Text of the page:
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Climbing Mount Aconcagua With Waltham Watches: Part 1

Climbing Mount Aconcagua With Waltham Watches: Part 1 Featured Articles

All images courtesy of Owen Davies (86imaging.com).

The below post is by Hugh Taylor who, along with partner Luke Blezard, will climb Mount Aconcagua – the highest point in the Western and Southern hemispheres at an elevation of 6,960 meters (22,837 feet). They are climbing to support the “Dream Big, Rise Higher” charity, and are doing the trek with three Waltham watches. 

When climbing a frozen mountain what watch do you wear? What considerations must a person take when selecting a timepiece that will be both useful and survive (reliably) the trek up a dangerous, steep, and chilly path? I don’t know if I have all the answers, but I am going to personally find out.

As a watch blogger and a lover of adventure sports, I’ve always been a fan of rugged mechanical sports watches. Especially those designed with mountaineering or polar exploration in mind, arguably the two pursuits in which a mechanical watch is still preferable to a digital alternative (I’ll explain exactly why in a little bit). It wasn’t until now, however, that I’ve had a chance to put that theory to the test, and truly appreciate the fundamental role a fine-tuned timepiece plays in keeping me alive in one of the most hostile environments on earth.

Climbing Mount Aconcagua With Waltham Watches: Part 1 Featured Articles

The Waltham Aeronaval CDI Black Matter Watch

This story goes back about a year when, over a couple of Pisco sours in a lively bar in Lima, Peru, an old school friend and I decided we would have a crack at the tallest mountain outside the Himalayas. In a moment of clarity, we understood what life was about and toasted a decision to truly live, do something radical that we’d one day be talking about to our grandchildren, push ourselves outside our comfort zones, and hopefully achieve something that will remind us for the rest of our lives that we can do a hell of a lot more than we think we can.

Climbing Mount Aconcagua With Waltham Watches: Part 1 Featured Articles

Training climb, May 2015: Luke and I in a whiteout at the top of suitably named Mount Pisco, Peru, 5752 meters.

Of course, we weren’t the first people to think our stars had aligned after a few too many. And the next morning when we woke up, we were somewhat less warrior-like than we had been just a few hours ago. But this time, instead of writing it off as another ridiculous idea, we realized this was something we were both truly gunning for.

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A bit of research on the mountain gave us a little context and a small dose of nerves. One of the Seven Summits, Mount Aconcagua, 6962 meters high, sits in the heart of the Andes with Chile to the West and Argentina to the East. Despite its location in a warm arid area, with temperatures in nearby Mendoza rarely dipping below 30°C during climbing season, the mountain’s summit is extremely exposed and temperatures at the top are typically between -10 and -35°C. Add on wind-chill from the near-constant gale-force winds, and the experienced temperature is closer to -60°C.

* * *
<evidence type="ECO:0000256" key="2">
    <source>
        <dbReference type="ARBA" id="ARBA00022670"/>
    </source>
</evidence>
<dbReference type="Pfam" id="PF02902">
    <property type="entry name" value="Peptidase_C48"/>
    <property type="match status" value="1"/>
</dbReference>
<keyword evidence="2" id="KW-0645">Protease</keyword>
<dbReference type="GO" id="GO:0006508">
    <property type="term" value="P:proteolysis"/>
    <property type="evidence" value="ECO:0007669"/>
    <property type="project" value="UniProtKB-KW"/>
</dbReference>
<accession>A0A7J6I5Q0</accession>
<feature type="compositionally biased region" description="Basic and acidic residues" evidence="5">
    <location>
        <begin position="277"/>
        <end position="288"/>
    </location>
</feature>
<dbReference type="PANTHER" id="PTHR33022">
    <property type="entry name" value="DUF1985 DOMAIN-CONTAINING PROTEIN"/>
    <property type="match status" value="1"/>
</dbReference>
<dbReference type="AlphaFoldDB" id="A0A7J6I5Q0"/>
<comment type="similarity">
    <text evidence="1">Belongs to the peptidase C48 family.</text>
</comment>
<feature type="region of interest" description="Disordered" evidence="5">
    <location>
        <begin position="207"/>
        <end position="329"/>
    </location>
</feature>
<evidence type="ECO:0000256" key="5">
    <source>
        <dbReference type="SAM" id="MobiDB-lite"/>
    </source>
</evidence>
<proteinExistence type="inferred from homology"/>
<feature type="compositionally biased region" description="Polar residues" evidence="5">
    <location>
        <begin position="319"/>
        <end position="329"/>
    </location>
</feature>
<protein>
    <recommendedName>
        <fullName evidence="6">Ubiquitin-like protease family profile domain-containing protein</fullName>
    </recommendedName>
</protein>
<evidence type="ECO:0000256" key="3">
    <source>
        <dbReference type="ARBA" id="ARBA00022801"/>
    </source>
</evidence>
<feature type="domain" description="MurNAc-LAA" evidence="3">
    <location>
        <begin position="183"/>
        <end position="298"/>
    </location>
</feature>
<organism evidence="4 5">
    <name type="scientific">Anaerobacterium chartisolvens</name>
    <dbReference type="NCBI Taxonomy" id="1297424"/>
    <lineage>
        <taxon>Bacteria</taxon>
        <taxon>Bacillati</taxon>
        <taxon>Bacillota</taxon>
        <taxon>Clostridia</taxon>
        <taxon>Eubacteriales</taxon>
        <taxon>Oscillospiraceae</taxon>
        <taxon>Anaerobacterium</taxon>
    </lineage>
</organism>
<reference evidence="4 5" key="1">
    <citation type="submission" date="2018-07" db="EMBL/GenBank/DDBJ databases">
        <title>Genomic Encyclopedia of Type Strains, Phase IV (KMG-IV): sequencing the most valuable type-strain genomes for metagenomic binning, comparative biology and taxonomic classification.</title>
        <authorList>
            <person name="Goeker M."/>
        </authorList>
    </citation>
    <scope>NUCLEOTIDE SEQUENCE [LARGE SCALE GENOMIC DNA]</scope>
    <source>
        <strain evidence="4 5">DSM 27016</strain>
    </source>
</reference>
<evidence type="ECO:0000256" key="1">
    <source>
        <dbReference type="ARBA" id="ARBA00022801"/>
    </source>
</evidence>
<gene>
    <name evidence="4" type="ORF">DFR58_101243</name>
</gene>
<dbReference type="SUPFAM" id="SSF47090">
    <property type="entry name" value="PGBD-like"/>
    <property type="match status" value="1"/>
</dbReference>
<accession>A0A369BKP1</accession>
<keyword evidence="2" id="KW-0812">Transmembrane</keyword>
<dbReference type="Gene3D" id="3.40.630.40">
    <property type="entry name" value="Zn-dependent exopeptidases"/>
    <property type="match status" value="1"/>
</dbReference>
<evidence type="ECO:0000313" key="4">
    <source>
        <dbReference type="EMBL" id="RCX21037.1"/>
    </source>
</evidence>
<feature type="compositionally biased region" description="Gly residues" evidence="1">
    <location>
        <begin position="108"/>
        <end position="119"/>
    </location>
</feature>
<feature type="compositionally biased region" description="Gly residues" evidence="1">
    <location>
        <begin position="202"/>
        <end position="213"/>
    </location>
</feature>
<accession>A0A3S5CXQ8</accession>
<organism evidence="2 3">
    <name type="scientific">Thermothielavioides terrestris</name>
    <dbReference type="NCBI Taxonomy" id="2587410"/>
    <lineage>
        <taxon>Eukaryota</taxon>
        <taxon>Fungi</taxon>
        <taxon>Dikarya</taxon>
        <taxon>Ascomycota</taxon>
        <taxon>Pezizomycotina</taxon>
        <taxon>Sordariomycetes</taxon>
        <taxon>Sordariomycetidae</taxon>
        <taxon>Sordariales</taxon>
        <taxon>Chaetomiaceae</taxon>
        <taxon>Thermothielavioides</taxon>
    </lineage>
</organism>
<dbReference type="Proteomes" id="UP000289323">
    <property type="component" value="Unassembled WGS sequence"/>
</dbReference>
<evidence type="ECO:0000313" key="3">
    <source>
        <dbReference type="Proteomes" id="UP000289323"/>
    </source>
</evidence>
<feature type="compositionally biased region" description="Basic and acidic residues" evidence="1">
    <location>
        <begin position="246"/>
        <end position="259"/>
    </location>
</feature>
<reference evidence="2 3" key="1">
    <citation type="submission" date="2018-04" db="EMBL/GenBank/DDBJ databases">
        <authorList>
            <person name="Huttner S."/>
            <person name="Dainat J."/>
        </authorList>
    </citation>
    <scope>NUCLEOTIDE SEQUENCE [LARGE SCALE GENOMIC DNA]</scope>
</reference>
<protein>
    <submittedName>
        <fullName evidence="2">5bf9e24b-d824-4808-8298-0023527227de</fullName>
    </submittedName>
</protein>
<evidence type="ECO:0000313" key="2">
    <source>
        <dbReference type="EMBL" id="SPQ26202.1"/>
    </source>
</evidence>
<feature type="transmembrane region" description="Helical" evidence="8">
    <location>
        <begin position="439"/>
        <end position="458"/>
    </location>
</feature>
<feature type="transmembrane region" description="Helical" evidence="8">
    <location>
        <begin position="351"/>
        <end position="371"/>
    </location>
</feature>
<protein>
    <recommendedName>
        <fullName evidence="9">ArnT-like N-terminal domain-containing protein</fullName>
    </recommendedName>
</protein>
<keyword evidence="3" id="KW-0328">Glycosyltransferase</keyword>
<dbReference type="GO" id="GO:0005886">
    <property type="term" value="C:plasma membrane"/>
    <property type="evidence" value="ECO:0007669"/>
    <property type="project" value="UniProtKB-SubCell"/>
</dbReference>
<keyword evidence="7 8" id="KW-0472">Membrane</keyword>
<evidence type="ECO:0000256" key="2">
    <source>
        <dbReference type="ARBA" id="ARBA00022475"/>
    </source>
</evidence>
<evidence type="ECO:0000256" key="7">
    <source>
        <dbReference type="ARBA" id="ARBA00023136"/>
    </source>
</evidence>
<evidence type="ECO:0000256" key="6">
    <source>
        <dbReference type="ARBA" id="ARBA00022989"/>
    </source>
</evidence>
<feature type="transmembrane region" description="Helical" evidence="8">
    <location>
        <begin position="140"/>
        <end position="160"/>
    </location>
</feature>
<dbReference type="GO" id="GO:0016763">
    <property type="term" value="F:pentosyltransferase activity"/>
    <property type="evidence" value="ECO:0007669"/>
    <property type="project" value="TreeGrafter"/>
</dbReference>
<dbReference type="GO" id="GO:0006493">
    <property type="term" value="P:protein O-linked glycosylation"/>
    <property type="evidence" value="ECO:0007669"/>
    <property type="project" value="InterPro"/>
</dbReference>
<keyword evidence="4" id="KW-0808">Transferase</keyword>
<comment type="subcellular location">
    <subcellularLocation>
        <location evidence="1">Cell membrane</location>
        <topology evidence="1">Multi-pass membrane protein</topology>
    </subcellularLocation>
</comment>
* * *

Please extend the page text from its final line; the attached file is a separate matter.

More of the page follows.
Climbing Mount Aconcagua With Waltham Watches: Part 1 Featured Articles

The plan was certainly radical. It was going to take a shed-load of research, organising, and training. When it came to choosing the right watch, Ariel suggested we get in contact with Waltham Watches, that just so happened to be the brand worn by the lead role of the book I was reading, Endurance, which describes legendary adventurer Sir Ernest Shackleton’s voyage in the Antarctic.

Climbing Mount Aconcagua With Waltham Watches: Part 1 Featured Articles

We approached Waltham telling them about our project and sent them the following requirements for this special aBlogtoWatch adventure. We stressed that below -20°C, most battery-operated devices simply won’t function and that many mechanical options won’t either because the oils start to congeal and the movement slows down. What we wanted was a watch with either special oil for extreme temperatures, or a chunky, well-insulated case. We wanted a rubber or NATO strap that won’t catch on clothing and that has enough room to fit over two base-layers, two mid-layers and two jackets. It needed a highly legible, illuminated dial, which will show up well on summit day, when we’ll be starting out well before dawn. And it needed to be light, but as strong as a Russian tank. We were very pleased to see that Waltham was excited by the idea and extremely confident their watches would cut the mustard.

Climbing Mount Aconcagua With Waltham Watches: Part 1 Featured Articles

Left to Right: the Waltham XA Pure (Small Second), Waltham ETC Black Matter (Chronograph), and Waltham CDI Eclipse (GMT)